Patients who experienced a hospitalization with infection had a higher risk of a subsequent dementia diagnosis years later compared to those who had not, according to a new study published in JAMA Network Open.
For the study, researchers analyzed data from 15,688 patients who were part of the ongoing, prospective Atherosclerosis Risk in Communities (ARIC) study and dementia-free at baseline. The mean baseline age for patients was 54.7, 55.2% were women, and 73.2% were white.
Hospitalization was determined by interviews and hospital surveillance, and an incidence of hospitalization with infection was determined by ICD codes. Incidences of dementia were identified by ICD codes, telephone interviews, screeners, and in-person cognitive testing for a subset of the patients.
In total, 19% of patients were diagnosed with dementia at a median of 25.1 years after baseline. The cumulative incidence of any hospitalization before a dementia diagnosis was 38.2%
According to the researchers, patients who had experienced a hospitalization with infection had a 70% higher risk of a subsequent dementia diagnosis than those who had not.
Among patients who had been hospitalized with infection, dementia rates were 23.6 events per 1,000 person years. In comparison, patients who had never had in-hospital infections had dementia rates of 5.7 events per 1,000 person years.
After a multivariable adjustment, the three infections that were most associated with the highest risk of a later dementia diagnosis were blood and circulatory system, urinary tract, and hospital-acquired infections.
Overall, the study's findings "were consistent, and even higher, in a sensitivity analysis excluding those who developed dementia less than 3 or more than 20 years after baseline or hospitalization with infection," the researchers wrote.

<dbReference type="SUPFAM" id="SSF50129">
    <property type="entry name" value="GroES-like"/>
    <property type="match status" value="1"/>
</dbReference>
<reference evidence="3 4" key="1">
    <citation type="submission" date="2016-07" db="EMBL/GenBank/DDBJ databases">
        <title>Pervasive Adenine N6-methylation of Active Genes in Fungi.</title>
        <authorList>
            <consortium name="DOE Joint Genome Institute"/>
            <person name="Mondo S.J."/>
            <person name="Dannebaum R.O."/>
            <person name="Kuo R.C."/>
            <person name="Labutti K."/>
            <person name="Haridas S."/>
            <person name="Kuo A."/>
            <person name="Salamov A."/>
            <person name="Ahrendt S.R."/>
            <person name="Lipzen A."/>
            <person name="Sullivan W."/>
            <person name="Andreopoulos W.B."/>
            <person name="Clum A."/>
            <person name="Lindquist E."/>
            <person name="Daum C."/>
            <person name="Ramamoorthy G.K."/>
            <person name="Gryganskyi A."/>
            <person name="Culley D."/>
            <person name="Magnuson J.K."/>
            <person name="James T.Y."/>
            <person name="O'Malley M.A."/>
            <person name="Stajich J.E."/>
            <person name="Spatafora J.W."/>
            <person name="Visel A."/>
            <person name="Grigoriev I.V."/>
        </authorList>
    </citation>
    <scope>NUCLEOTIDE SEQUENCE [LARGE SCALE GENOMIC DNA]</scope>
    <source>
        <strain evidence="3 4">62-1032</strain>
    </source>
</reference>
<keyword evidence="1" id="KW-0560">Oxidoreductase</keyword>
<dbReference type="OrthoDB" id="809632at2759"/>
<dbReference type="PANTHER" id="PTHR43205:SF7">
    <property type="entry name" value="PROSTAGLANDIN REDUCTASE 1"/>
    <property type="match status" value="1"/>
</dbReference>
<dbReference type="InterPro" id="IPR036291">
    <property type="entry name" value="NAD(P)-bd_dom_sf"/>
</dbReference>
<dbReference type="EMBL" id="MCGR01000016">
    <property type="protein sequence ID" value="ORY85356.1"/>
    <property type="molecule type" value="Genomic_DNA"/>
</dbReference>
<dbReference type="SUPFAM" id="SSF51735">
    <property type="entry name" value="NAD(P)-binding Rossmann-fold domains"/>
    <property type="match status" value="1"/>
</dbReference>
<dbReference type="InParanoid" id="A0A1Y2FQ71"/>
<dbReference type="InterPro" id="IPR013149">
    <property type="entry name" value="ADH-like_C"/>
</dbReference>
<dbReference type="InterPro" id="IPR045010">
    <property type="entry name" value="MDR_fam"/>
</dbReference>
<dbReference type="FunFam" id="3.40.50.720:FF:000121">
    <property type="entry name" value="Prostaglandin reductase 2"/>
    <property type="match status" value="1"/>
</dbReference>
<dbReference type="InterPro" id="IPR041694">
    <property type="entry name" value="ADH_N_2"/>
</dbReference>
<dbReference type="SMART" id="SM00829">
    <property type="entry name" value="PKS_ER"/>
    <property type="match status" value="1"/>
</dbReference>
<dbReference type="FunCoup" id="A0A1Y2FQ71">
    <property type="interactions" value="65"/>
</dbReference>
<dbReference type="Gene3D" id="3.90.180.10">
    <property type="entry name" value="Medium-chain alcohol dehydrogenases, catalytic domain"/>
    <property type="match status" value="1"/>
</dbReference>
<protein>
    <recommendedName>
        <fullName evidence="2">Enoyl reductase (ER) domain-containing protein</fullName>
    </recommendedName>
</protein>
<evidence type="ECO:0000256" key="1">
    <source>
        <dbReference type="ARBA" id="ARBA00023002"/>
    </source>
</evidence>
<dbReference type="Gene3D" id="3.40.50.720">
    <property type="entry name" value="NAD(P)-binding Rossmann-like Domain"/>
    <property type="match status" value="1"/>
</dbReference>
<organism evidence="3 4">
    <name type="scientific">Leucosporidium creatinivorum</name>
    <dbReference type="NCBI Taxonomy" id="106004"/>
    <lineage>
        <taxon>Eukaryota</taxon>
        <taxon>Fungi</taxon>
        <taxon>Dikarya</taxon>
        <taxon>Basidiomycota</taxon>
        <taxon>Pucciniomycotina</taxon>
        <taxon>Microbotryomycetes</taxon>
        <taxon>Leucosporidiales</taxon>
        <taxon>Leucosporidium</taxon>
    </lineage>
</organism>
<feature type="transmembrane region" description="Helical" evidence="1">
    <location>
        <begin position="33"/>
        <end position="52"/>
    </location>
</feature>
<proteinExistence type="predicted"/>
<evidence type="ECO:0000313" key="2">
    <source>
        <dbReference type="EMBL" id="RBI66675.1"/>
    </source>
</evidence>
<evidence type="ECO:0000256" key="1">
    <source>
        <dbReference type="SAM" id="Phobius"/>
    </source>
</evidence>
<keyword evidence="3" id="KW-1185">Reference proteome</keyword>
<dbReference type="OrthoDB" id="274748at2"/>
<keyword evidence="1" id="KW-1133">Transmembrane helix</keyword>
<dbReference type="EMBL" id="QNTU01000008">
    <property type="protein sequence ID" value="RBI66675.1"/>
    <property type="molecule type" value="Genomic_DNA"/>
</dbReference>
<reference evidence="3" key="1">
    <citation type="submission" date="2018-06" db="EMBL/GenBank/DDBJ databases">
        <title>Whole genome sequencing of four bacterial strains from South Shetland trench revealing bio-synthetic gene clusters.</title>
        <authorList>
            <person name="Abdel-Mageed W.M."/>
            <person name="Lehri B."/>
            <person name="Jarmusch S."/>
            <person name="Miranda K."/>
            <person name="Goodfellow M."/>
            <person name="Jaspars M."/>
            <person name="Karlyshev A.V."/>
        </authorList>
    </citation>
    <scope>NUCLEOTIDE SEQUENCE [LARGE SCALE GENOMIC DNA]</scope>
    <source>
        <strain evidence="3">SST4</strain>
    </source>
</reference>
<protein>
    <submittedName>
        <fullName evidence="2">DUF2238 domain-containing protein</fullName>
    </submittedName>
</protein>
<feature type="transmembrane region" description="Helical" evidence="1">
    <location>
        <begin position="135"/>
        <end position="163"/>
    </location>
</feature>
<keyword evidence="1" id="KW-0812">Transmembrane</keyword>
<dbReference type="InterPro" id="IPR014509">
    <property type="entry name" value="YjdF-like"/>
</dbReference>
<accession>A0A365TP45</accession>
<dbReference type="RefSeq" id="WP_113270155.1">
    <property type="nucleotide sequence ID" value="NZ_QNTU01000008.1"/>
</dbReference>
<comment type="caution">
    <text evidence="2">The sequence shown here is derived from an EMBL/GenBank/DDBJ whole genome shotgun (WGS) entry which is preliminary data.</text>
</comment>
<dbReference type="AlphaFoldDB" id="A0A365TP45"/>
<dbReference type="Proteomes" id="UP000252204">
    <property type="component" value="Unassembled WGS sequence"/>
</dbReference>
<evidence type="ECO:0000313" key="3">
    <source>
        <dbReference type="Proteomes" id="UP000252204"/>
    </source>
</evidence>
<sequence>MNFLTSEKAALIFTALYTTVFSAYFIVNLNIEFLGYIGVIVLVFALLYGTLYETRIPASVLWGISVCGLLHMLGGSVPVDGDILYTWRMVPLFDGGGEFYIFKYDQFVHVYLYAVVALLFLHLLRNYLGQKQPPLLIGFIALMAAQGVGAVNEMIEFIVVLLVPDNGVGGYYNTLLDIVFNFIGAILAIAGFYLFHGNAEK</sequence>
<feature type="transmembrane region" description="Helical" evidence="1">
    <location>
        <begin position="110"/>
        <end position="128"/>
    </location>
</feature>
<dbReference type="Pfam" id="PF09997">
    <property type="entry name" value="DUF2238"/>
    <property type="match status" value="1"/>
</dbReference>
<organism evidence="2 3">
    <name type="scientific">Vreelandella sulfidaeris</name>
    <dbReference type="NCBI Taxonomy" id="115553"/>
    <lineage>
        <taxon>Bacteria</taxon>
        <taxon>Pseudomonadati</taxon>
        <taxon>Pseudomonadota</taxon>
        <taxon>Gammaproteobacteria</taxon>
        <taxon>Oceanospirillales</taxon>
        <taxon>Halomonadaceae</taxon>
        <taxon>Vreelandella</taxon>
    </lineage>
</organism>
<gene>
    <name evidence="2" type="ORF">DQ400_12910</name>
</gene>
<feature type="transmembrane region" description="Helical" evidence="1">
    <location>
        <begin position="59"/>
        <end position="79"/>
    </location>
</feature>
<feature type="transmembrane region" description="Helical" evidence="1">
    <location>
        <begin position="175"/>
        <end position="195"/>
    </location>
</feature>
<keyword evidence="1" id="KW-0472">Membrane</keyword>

"This analysis reduced the potential for reverse causality (i.e., undiagnosed dementia leading to infection) by removing dementia cases identified within 3 years of hospitalization," the researchers added. "In addition, dementia cases occurring 2 decades after the hospitalization event are possibly less plausibly linked."
According to MedPage Today, the study's findings support recent research that shows early and midlife infections that were treated in hospitals may raise a patient's risk of neurogenerative diseases, such as Alzheimer's and Parkinson's. Other data from the U.K. Biobank has also suggested that Covid-19 infections may be associated with brain abnormalities and cognitive decline.
"Among many theorized mechanisms contributing to dementia causes, neuroinflammation has been recognized as a likely factor," the study's authors wrote.
"In the case of Alzheimer's disease, the most studied form of dementia, neuroinflammation is hypothesized to affect disease onset and progression," the authors wrote. "Several pathogenic mechanisms in the central nervous system, including astrogliosis and microgliosis, have been hypothesized to underlie Alzheimer's disease causes and progression."
Overall, "[i]nfections are common and often preventable," said Ryan Demmer, one of the study's authors from the University of Minnesota. "Our results suggest that measures to reduce the risk of infection could also reduce the long-term risk of dementia. Knowledge of historical infections could also help prioritize patients for dementia screening." (George, MedPage Today, 1/9; Bohn et al., JAMA Network Open, 1/9)
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